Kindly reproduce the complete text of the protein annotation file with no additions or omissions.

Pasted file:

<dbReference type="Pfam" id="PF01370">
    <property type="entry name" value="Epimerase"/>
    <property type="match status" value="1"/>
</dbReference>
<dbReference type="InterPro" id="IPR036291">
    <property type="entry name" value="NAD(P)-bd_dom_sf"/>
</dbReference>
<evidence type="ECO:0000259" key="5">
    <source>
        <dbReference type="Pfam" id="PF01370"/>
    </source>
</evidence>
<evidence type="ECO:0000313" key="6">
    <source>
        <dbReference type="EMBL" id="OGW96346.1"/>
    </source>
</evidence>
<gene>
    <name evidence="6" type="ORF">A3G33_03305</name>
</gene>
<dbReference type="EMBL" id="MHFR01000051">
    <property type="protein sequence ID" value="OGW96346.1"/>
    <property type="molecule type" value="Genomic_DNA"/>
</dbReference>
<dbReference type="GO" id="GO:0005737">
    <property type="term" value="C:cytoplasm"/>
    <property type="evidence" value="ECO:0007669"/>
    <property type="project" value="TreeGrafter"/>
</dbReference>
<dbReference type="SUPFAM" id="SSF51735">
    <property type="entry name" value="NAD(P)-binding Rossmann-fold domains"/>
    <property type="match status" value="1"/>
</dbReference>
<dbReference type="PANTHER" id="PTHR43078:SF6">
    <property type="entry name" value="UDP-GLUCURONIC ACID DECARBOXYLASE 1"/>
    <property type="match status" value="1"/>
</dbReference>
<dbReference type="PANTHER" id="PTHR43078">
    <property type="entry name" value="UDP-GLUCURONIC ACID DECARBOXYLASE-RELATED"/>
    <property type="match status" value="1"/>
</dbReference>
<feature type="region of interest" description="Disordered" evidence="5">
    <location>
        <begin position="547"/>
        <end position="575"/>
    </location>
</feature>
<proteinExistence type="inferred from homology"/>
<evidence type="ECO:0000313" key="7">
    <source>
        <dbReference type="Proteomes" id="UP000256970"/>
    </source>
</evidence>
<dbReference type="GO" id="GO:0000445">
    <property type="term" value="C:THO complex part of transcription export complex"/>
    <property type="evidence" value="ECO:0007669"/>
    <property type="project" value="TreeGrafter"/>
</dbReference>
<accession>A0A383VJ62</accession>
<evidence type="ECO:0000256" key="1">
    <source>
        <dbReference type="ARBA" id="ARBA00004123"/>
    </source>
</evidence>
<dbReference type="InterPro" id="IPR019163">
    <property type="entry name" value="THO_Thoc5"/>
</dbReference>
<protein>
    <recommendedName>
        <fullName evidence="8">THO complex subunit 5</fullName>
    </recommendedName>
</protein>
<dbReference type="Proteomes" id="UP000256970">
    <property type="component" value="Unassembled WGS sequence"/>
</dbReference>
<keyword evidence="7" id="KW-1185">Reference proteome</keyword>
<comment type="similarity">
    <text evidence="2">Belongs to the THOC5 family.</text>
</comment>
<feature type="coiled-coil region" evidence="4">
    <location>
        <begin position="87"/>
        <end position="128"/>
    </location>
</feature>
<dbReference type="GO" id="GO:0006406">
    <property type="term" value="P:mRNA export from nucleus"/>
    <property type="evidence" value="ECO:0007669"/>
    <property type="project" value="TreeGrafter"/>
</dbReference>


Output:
<dbReference type="Pfam" id="PF01370">
    <property type="entry name" value="Epimerase"/>
    <property type="match status" value="1"/>
</dbReference>
<dbReference type="InterPro" id="IPR036291">
    <property type="entry name" value="NAD(P)-bd_dom_sf"/>
</dbReference>
<evidence type="ECO:0000259" key="5">
    <source>
        <dbReference type="Pfam" id="PF01370"/>
    </source>
</evidence>
<evidence type="ECO:0000313" key="6">
    <source>
        <dbReference type="EMBL" id="OGW96346.1"/>
    </source>
</evidence>
<gene>
    <name evidence="6" type="ORF">A3G33_03305</name>
</gene>
<dbReference type="EMBL" id="MHFR01000051">
    <property type="protein sequence ID" value="OGW96346.1"/>
    <property type="molecule type" value="Genomic_DNA"/>
</dbReference>
<dbReference type="GO" id="GO:0005737">
    <property type="term" value="C:cytoplasm"/>
    <property type="evidence" value="ECO:0007669"/>
    <property type="project" value="TreeGrafter"/>
</dbReference>
<dbReference type="SUPFAM" id="SSF51735">
    <property type="entry name" value="NAD(P)-binding Rossmann-fold domains"/>
    <property type="match status" value="1"/>
</dbReference>
<dbReference type="PANTHER" id="PTHR43078:SF6">
    <property type="entry name" value="UDP-GLUCURONIC ACID DECARBOXYLASE 1"/>
    <property type="match status" value="1"/>
</dbReference>
<dbReference type="PANTHER" id="PTHR43078">
    <property type="entry name" value="UDP-GLUCURONIC ACID DECARBOXYLASE-RELATED"/>
    <property type="match status" value="1"/>
</dbReference>
<feature type="region of interest" description="Disordered" evidence="5">
    <location>
        <begin position="547"/>
        <end position="575"/>
    </location>
</feature>
<proteinExistence type="inferred from homology"/>
<evidence type="ECO:0000313" key="7">
    <source>
        <dbReference type="Proteomes" id="UP000256970"/>
    </source>
</evidence>
<dbReference type="GO" id="GO:0000445">
    <property type="term" value="C:THO complex part of transcription export complex"/>
    <property type="evidence" value="ECO:0007669"/>
    <property type="project" value="TreeGrafter"/>
</dbReference>
<accession>A0A383VJ62</accession>
<evidence type="ECO:0000256" key="1">
    <source>
        <dbReference type="ARBA" id="ARBA00004123"/>
    </source>
</evidence>
<dbReference type="InterPro" id="IPR019163">
    <property type="entry name" value="THO_Thoc5"/>
</dbReference>
<protein>
    <recommendedName>
        <fullName evidence="8">THO complex subunit 5</fullName>
    </recommendedName>
</protein>
<dbReference type="Proteomes" id="UP000256970">
    <property type="component" value="Unassembled WGS sequence"/>
</dbReference>
<keyword evidence="7" id="KW-1185">Reference proteome</keyword>
<comment type="similarity">
    <text evidence="2">Belongs to the THOC5 family.</text>
</comment>
<feature type="coiled-coil region" evidence="4">
    <location>
        <begin position="87"/>
        <end position="128"/>
    </location>
</feature>
<dbReference type="GO" id="GO:0006406">
    <property type="term" value="P:mRNA export from nucleus"/>
    <property type="evidence" value="ECO:0007669"/>
    <property type="project" value="TreeGrafter"/>
</dbReference>